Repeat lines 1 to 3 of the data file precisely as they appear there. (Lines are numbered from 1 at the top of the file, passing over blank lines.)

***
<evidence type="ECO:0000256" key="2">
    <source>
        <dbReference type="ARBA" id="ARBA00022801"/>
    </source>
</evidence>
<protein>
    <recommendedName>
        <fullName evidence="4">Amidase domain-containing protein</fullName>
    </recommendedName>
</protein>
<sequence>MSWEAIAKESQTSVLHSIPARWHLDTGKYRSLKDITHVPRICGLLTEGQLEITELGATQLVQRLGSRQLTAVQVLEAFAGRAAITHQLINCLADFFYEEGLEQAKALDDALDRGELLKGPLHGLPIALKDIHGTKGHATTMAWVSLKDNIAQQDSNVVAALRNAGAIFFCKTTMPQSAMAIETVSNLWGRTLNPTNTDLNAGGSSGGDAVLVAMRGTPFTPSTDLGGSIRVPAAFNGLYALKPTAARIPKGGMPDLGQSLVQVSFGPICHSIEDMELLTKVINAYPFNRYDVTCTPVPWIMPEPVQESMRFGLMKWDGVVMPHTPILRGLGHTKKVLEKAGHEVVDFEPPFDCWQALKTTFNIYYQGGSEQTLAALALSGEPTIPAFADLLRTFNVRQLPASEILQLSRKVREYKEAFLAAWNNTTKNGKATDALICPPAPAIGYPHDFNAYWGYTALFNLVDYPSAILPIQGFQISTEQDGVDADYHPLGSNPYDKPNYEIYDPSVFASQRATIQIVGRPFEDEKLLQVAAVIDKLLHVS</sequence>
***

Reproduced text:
<evidence type="ECO:0000256" key="2">
    <source>
        <dbReference type="ARBA" id="ARBA00022801"/>